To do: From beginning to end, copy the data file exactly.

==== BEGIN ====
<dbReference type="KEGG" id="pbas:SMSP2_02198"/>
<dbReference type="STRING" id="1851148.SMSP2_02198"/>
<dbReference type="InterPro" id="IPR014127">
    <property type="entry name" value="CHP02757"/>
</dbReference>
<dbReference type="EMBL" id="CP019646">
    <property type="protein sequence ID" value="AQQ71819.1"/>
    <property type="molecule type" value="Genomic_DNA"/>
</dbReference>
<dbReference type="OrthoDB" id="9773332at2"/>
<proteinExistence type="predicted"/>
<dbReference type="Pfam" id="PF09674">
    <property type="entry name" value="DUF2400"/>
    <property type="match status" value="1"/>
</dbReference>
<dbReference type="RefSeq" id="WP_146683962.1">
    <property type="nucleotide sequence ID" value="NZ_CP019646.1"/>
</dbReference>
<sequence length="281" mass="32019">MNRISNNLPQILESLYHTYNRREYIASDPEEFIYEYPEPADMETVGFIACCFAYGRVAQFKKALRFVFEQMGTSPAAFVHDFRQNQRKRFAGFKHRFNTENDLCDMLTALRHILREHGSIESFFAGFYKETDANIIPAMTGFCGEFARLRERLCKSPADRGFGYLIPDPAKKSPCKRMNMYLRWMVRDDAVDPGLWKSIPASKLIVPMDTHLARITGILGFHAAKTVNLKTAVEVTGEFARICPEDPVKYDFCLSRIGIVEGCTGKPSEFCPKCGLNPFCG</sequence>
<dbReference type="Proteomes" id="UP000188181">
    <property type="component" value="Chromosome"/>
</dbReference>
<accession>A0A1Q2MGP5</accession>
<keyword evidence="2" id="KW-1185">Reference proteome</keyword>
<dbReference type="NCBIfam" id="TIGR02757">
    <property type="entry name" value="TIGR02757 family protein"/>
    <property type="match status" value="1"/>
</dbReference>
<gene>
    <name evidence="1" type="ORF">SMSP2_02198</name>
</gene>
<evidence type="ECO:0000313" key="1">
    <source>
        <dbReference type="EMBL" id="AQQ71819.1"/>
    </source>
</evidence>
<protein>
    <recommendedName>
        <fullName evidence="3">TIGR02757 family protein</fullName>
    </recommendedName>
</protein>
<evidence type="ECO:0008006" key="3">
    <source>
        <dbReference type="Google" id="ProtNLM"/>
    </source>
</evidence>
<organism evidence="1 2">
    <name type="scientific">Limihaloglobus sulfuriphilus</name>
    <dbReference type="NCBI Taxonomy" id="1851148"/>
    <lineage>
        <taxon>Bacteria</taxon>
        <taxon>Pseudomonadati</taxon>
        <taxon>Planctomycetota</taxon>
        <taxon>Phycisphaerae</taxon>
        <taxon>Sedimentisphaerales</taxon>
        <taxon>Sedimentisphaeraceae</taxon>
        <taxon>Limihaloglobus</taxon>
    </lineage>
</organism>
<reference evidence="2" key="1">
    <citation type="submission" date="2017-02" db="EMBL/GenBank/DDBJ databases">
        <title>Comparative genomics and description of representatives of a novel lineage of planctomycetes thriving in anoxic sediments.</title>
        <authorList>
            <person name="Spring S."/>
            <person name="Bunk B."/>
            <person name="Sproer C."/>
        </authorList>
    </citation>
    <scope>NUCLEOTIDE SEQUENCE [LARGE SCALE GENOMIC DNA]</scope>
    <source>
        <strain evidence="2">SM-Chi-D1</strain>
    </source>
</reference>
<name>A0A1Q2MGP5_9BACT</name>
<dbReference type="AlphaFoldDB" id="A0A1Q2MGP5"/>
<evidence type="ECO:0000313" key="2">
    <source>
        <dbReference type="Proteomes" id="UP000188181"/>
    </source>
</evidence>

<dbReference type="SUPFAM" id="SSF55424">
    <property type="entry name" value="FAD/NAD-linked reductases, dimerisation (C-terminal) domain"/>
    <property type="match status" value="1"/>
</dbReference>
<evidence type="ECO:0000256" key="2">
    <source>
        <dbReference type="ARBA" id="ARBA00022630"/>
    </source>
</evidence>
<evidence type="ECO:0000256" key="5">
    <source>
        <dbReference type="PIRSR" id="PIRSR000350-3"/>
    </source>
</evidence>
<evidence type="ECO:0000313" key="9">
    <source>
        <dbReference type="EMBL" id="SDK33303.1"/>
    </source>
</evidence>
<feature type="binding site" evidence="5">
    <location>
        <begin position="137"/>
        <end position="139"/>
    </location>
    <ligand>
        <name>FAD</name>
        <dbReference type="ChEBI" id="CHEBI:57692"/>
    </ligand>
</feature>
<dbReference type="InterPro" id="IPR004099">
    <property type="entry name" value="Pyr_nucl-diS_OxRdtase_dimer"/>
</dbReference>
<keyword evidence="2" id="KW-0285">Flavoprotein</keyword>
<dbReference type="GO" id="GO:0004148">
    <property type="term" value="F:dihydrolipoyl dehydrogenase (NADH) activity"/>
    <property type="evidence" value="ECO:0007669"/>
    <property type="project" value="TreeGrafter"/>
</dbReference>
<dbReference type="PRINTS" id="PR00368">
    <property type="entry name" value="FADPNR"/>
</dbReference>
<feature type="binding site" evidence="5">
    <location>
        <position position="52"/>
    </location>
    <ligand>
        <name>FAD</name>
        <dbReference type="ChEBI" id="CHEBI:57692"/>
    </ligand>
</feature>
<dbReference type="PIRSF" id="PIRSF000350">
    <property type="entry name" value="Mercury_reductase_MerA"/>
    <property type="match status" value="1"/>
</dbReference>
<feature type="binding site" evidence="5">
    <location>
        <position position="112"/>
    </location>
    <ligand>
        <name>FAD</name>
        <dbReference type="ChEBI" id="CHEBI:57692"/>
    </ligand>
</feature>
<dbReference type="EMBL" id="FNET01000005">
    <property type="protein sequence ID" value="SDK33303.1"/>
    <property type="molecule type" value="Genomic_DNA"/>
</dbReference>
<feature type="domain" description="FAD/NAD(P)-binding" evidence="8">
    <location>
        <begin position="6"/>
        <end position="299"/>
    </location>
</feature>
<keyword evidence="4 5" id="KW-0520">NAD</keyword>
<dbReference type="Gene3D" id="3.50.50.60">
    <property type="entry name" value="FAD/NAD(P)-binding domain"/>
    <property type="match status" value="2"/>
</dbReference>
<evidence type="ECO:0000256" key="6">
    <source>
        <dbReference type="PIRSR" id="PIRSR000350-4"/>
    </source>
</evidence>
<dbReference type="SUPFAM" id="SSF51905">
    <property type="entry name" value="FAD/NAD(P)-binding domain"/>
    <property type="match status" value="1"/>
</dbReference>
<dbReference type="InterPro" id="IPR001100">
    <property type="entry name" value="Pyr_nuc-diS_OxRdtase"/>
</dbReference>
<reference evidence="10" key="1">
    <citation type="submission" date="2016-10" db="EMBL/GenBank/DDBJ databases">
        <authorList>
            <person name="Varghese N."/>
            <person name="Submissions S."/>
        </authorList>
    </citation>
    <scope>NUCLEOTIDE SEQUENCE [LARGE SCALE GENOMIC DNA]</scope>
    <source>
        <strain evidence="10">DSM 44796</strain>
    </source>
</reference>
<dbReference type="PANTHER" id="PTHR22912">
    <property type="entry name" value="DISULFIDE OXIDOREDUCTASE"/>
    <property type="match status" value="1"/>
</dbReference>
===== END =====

<dbReference type="KEGG" id="pbas:SMSP2_02198"/>
<dbReference type="STRING" id="1851148.SMSP2_02198"/>
<dbReference type="InterPro" id="IPR014127">
    <property type="entry name" value="CHP02757"/>
</dbReference>
<dbReference type="EMBL" id="CP019646">
    <property type="protein sequence ID" value="AQQ71819.1"/>
    <property type="molecule type" value="Genomic_DNA"/>
</dbReference>
<dbReference type="OrthoDB" id="9773332at2"/>
<proteinExistence type="predicted"/>
<dbReference type="Pfam" id="PF09674">
    <property type="entry name" value="DUF2400"/>
    <property type="match status" value="1"/>
</dbReference>
<dbReference type="RefSeq" id="WP_146683962.1">
    <property type="nucleotide sequence ID" value="NZ_CP019646.1"/>
</dbReference>
<sequence length="281" mass="32019">MNRISNNLPQILESLYHTYNRREYIASDPEEFIYEYPEPADMETVGFIACCFAYGRVAQFKKALRFVFEQMGTSPAAFVHDFRQNQRKRFAGFKHRFNTENDLCDMLTALRHILREHGSIESFFAGFYKETDANIIPAMTGFCGEFARLRERLCKSPADRGFGYLIPDPAKKSPCKRMNMYLRWMVRDDAVDPGLWKSIPASKLIVPMDTHLARITGILGFHAAKTVNLKTAVEVTGEFARICPEDPVKYDFCLSRIGIVEGCTGKPSEFCPKCGLNPFCG</sequence>
<dbReference type="Proteomes" id="UP000188181">
    <property type="component" value="Chromosome"/>
</dbReference>
<accession>A0A1Q2MGP5</accession>
<keyword evidence="2" id="KW-1185">Reference proteome</keyword>
<dbReference type="NCBIfam" id="TIGR02757">
    <property type="entry name" value="TIGR02757 family protein"/>
    <property type="match status" value="1"/>
</dbReference>
<gene>
    <name evidence="1" type="ORF">SMSP2_02198</name>
</gene>
<evidence type="ECO:0000313" key="1">
    <source>
        <dbReference type="EMBL" id="AQQ71819.1"/>
    </source>
</evidence>
<protein>
    <recommendedName>
        <fullName evidence="3">TIGR02757 family protein</fullName>
    </recommendedName>
</protein>
<evidence type="ECO:0008006" key="3">
    <source>
        <dbReference type="Google" id="ProtNLM"/>
    </source>
</evidence>
<organism evidence="1 2">
    <name type="scientific">Limihaloglobus sulfuriphilus</name>
    <dbReference type="NCBI Taxonomy" id="1851148"/>
    <lineage>
        <taxon>Bacteria</taxon>
        <taxon>Pseudomonadati</taxon>
        <taxon>Planctomycetota</taxon>
        <taxon>Phycisphaerae</taxon>
        <taxon>Sedimentisphaerales</taxon>
        <taxon>Sedimentisphaeraceae</taxon>
        <taxon>Limihaloglobus</taxon>
    </lineage>
</organism>
<reference evidence="2" key="1">
    <citation type="submission" date="2017-02" db="EMBL/GenBank/DDBJ databases">
        <title>Comparative genomics and description of representatives of a novel lineage of planctomycetes thriving in anoxic sediments.</title>
        <authorList>
            <person name="Spring S."/>
            <person name="Bunk B."/>
            <person name="Sproer C."/>
        </authorList>
    </citation>
    <scope>NUCLEOTIDE SEQUENCE [LARGE SCALE GENOMIC DNA]</scope>
    <source>
        <strain evidence="2">SM-Chi-D1</strain>
    </source>
</reference>
<name>A0A1Q2MGP5_9BACT</name>
<dbReference type="AlphaFoldDB" id="A0A1Q2MGP5"/>
<evidence type="ECO:0000313" key="2">
    <source>
        <dbReference type="Proteomes" id="UP000188181"/>
    </source>
</evidence>

<dbReference type="SUPFAM" id="SSF55424">
    <property type="entry name" value="FAD/NAD-linked reductases, dimerisation (C-terminal) domain"/>
    <property type="match status" value="1"/>
</dbReference>
<evidence type="ECO:0000256" key="2">
    <source>
        <dbReference type="ARBA" id="ARBA00022630"/>
    </source>
</evidence>
<evidence type="ECO:0000256" key="5">
    <source>
        <dbReference type="PIRSR" id="PIRSR000350-3"/>
    </source>
</evidence>
<evidence type="ECO:0000313" key="9">
    <source>
        <dbReference type="EMBL" id="SDK33303.1"/>
    </source>
</evidence>
<feature type="binding site" evidence="5">
    <location>
        <begin position="137"/>
        <end position="139"/>
    </location>
    <ligand>
        <name>FAD</name>
        <dbReference type="ChEBI" id="CHEBI:57692"/>
    </ligand>
</feature>
<dbReference type="InterPro" id="IPR004099">
    <property type="entry name" value="Pyr_nucl-diS_OxRdtase_dimer"/>
</dbReference>
<keyword evidence="2" id="KW-0285">Flavoprotein</keyword>
<dbReference type="GO" id="GO:0004148">
    <property type="term" value="F:dihydrolipoyl dehydrogenase (NADH) activity"/>
    <property type="evidence" value="ECO:0007669"/>
    <property type="project" value="TreeGrafter"/>
</dbReference>
<dbReference type="PRINTS" id="PR00368">
    <property type="entry name" value="FADPNR"/>
</dbReference>
<feature type="binding site" evidence="5">
    <location>
        <position position="52"/>
    </location>
    <ligand>
        <name>FAD</name>
        <dbReference type="ChEBI" id="CHEBI:57692"/>
    </ligand>
</feature>
<dbReference type="PIRSF" id="PIRSF000350">
    <property type="entry name" value="Mercury_reductase_MerA"/>
    <property type="match status" value="1"/>
</dbReference>
<feature type="binding site" evidence="5">
    <location>
        <position position="112"/>
    </location>
    <ligand>
        <name>FAD</name>
        <dbReference type="ChEBI" id="CHEBI:57692"/>
    </ligand>
</feature>
<dbReference type="EMBL" id="FNET01000005">
    <property type="protein sequence ID" value="SDK33303.1"/>
    <property type="molecule type" value="Genomic_DNA"/>
</dbReference>
<feature type="domain" description="FAD/NAD(P)-binding" evidence="8">
    <location>
        <begin position="6"/>
        <end position="299"/>
    </location>
</feature>
<keyword evidence="4 5" id="KW-0520">NAD</keyword>
<dbReference type="Gene3D" id="3.50.50.60">
    <property type="entry name" value="FAD/NAD(P)-binding domain"/>
    <property type="match status" value="2"/>
</dbReference>
<evidence type="ECO:0000256" key="6">
    <source>
        <dbReference type="PIRSR" id="PIRSR000350-4"/>
    </source>
</evidence>
<dbReference type="SUPFAM" id="SSF51905">
    <property type="entry name" value="FAD/NAD(P)-binding domain"/>
    <property type="match status" value="1"/>
</dbReference>
<dbReference type="InterPro" id="IPR001100">
    <property type="entry name" value="Pyr_nuc-diS_OxRdtase"/>
</dbReference>
<reference evidence="10" key="1">
    <citation type="submission" date="2016-10" db="EMBL/GenBank/DDBJ databases">
        <authorList>
            <person name="Varghese N."/>
            <person name="Submissions S."/>
        </authorList>
    </citation>
    <scope>NUCLEOTIDE SEQUENCE [LARGE SCALE GENOMIC DNA]</scope>
    <source>
        <strain evidence="10">DSM 44796</strain>
    </source>
</reference>
<dbReference type="PANTHER" id="PTHR22912">
    <property type="entry name" value="DISULFIDE OXIDOREDUCTASE"/>
    <property type="match status" value="1"/>
</dbReference>